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I am new to game development and am working on my first game using OpenGL and C++. I have a game class which handles everything necessary in an update() function. Now i want to handle keyboard inputs. I use GLFW which supports key callbacks. However i wonder how to deal with inputs. Should i record the keys pressed and poll on it the next time my game updates or should the callback immediately perform the necessary actions? And why?

Thanks :)

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It's far easier to control how your game controller acts if you take any asynchronous key inputs and store them away until the update loop can get to them.

First reason is that the update function may change conditions before the key is handled. For example: I press fire. If handled immediately you would create a fire action, but in update handling it could be that you're declared dead and unable to fire.

Second reason is that let's say you quickly press two keys, go left and go right. If handled immediately that could fire off all sorts of secondary actions like animation changes, but if handled at update you can parse all the inputs and intelligently decide what the final outcome is and avoid lots of extra work.

Corollary to second reason is that combination keys are now easily handled, say Left + Up which would normally be handled by two separate callbacks for left and then up are now parsed by update as an entire action that means go diagonal.

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It depends. Personally I would look at key presses in a constant part of the loop instead of performing the action as soon as the key is pressed. But it may be beneficial to you to perform the actions as soon as the key press comes in. Is there anything that need immediate processing in your application?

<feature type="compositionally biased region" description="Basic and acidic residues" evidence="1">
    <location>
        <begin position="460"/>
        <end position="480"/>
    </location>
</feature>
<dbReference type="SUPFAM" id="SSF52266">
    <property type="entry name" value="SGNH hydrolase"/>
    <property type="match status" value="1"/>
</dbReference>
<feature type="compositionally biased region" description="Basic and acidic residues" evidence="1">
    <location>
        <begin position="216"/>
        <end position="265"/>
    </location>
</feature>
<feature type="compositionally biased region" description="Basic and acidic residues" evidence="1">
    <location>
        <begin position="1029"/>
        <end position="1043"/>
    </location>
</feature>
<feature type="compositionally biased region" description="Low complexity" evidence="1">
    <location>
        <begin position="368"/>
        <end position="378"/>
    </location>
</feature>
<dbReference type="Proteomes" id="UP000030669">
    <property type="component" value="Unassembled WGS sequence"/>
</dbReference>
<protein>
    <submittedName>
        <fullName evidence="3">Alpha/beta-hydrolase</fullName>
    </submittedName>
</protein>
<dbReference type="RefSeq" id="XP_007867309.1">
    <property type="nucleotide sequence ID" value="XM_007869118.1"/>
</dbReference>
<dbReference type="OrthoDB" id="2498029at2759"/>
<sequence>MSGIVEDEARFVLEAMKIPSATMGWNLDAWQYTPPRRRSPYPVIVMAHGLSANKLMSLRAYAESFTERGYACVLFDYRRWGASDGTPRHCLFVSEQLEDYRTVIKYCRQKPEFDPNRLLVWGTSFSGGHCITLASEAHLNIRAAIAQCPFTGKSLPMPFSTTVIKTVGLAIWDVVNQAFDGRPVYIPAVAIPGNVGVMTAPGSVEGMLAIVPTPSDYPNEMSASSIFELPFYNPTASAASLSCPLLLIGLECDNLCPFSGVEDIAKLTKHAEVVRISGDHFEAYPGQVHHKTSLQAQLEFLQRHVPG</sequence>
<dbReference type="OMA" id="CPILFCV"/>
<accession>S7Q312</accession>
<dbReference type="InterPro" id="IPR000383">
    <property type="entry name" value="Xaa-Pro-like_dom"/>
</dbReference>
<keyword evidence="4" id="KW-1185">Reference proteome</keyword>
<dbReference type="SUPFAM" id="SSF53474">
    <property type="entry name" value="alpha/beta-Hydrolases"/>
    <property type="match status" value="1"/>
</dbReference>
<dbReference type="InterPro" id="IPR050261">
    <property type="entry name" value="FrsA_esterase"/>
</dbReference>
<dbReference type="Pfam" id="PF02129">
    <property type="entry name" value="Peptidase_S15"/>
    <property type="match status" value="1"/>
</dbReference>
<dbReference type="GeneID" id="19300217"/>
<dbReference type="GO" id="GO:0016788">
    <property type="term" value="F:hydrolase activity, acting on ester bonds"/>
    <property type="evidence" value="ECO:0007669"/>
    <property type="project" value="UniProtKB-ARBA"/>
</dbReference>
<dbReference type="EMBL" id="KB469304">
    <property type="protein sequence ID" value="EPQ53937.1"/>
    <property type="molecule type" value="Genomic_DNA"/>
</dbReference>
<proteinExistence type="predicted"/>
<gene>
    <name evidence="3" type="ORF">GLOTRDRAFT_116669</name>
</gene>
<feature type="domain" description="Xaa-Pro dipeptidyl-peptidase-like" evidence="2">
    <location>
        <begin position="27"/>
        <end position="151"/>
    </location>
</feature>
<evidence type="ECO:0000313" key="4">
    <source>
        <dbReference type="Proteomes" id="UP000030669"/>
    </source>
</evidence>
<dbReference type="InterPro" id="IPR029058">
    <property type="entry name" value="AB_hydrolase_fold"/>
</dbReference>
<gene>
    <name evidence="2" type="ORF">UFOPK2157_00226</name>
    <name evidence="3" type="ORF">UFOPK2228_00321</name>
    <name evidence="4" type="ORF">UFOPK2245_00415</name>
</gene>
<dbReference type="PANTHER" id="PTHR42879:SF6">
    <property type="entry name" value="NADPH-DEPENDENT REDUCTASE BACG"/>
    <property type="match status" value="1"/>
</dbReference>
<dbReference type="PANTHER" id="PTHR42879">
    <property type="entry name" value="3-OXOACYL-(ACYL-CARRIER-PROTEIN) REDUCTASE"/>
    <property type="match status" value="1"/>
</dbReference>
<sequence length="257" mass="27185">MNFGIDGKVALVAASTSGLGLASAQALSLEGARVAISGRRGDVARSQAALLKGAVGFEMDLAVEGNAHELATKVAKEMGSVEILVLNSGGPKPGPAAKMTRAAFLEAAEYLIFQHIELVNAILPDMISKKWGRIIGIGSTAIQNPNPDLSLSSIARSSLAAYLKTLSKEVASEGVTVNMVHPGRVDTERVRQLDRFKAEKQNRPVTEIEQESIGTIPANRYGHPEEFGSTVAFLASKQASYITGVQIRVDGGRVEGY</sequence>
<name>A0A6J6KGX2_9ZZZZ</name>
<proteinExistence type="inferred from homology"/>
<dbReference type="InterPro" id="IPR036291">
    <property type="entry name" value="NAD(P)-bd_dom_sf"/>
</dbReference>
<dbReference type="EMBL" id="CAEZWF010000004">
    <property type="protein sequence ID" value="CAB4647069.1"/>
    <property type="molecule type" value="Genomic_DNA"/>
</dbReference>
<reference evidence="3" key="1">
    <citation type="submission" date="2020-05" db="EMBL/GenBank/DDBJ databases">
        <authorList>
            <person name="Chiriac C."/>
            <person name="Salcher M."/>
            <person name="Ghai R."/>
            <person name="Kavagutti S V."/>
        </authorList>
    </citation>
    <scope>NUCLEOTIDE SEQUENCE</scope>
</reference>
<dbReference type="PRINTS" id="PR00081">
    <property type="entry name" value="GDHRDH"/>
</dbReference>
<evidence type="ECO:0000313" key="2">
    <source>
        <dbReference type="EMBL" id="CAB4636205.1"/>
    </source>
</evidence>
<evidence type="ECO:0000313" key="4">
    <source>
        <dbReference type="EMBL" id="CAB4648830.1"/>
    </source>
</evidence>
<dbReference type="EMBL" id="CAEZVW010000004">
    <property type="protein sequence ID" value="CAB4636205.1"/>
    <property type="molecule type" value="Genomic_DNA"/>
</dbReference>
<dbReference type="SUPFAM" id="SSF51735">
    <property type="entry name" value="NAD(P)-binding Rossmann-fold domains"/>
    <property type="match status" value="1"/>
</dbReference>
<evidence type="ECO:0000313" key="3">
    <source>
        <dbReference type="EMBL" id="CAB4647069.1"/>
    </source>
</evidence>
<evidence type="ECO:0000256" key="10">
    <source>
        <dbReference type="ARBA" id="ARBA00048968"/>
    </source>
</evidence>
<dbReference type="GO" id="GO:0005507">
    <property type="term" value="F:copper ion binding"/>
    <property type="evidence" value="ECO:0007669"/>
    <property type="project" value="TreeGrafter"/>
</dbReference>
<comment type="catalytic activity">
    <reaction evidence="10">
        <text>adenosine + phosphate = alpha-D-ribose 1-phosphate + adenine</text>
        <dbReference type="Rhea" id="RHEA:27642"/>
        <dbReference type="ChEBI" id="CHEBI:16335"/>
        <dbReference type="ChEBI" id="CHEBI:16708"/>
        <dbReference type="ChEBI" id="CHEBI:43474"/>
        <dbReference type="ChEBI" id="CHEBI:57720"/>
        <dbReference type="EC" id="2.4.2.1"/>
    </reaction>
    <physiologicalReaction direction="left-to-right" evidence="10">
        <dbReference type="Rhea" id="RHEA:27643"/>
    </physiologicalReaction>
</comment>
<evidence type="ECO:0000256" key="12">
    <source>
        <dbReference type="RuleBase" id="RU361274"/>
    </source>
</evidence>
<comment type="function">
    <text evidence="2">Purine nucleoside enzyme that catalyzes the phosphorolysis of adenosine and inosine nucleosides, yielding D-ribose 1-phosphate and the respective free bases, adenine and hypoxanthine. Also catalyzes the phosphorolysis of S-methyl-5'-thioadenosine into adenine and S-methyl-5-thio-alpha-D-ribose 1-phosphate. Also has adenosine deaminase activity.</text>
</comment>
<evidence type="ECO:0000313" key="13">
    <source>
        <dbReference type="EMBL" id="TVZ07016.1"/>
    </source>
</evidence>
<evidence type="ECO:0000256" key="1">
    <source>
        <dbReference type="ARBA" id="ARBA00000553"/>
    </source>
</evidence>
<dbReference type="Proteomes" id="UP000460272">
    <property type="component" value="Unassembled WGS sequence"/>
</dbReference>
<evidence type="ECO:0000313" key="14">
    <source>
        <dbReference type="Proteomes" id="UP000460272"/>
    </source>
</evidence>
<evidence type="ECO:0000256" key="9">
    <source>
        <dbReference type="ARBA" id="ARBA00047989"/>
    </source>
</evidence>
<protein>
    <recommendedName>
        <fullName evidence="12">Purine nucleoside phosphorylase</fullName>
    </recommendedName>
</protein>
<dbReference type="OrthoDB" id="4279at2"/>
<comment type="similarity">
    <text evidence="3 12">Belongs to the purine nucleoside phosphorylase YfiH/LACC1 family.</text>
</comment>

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As pointed out in the comments, I have discovered that this version only works if using LWJGL, the java port of OpenGL.

Use OpenGL's Keyboard class.

Please note that I use LWJGL so the syntax may be different from yours.

while (Keyboard.next()){
            if (Keyboard.isKeyDown(Keyboard.getEventKey())){
            String app = Keyboard.getKeyName(Keyboard.getEventKey());
            if (!Keyboard.isKeyDown(Keyboard.KEY_LSHIFT)){
                app = app.toLowerCase();
            }
            if (app.length() != 1){

            }else{
            //if (app != null && app != "" && app != " "){
                TextDemo.user.append(app);
                System.out.println(app);
            }
            }
            //}
        }

Keyboard.next() checks if a key has been pressed down or released. I check if the event key is down. The event key is the key that is involved in the press or release, and I want to see that it has been pressed, not released. The output is capitals, so if shift is down I keep it capitals, if it is not then I make it lowercase. I have yet to implement caps lock.

And the rest of the code is checking that it is not something like the spacebar or shift (More than 1 character), and if it is not, then append it to a string which I draw onto the screen in another piece of code that I have not shown above.

You can also use Keyboard.getEventCharacter(), however in my experience this returns a weird box character which can be annoying. Experiment with it :).

Hope this helped!

Edit: The above was mainly for typing strings. You can use the following code as well:

if (Keyboard.isKeyDown(Keyboard.KEY_YOURKEYHERE));
if (Keyboard.isKeyDown(Keyboard.KEY_SPACE));
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  • \$\begingroup\$ Opengl does not have a keyboard class. This seems to be something that lwjgl implemented. \$\endgroup\$ – Eejin Jun 8 '14 at 18:43
  • \$\begingroup\$ @Eejin Dammit!! >:( \$\endgroup\$ – joehot200 Jun 8 '14 at 18:50

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